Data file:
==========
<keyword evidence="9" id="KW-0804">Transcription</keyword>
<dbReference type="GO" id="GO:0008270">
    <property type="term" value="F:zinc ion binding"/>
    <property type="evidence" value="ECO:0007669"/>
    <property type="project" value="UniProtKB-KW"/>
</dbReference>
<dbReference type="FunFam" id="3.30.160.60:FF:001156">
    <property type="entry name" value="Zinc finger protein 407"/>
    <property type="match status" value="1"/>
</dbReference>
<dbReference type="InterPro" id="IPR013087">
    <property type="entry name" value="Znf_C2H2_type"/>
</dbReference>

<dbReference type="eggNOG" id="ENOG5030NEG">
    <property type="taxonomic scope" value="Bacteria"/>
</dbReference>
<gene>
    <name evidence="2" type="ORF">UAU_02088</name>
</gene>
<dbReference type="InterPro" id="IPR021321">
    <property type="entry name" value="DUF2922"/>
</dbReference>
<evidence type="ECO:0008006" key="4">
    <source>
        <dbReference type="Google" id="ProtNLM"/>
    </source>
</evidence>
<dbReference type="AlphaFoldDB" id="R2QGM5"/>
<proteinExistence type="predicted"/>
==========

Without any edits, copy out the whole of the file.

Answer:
<keyword evidence="9" id="KW-0804">Transcription</keyword>
<dbReference type="GO" id="GO:0008270">
    <property type="term" value="F:zinc ion binding"/>
    <property type="evidence" value="ECO:0007669"/>
    <property type="project" value="UniProtKB-KW"/>
</dbReference>
<dbReference type="FunFam" id="3.30.160.60:FF:001156">
    <property type="entry name" value="Zinc finger protein 407"/>
    <property type="match status" value="1"/>
</dbReference>
<dbReference type="InterPro" id="IPR013087">
    <property type="entry name" value="Znf_C2H2_type"/>
</dbReference>

<dbReference type="eggNOG" id="ENOG5030NEG">
    <property type="taxonomic scope" value="Bacteria"/>
</dbReference>
<gene>
    <name evidence="2" type="ORF">UAU_02088</name>
</gene>
<dbReference type="InterPro" id="IPR021321">
    <property type="entry name" value="DUF2922"/>
</dbReference>
<evidence type="ECO:0008006" key="4">
    <source>
        <dbReference type="Google" id="ProtNLM"/>
    </source>
</evidence>
<dbReference type="AlphaFoldDB" id="R2QGM5"/>
<proteinExistence type="predicted"/>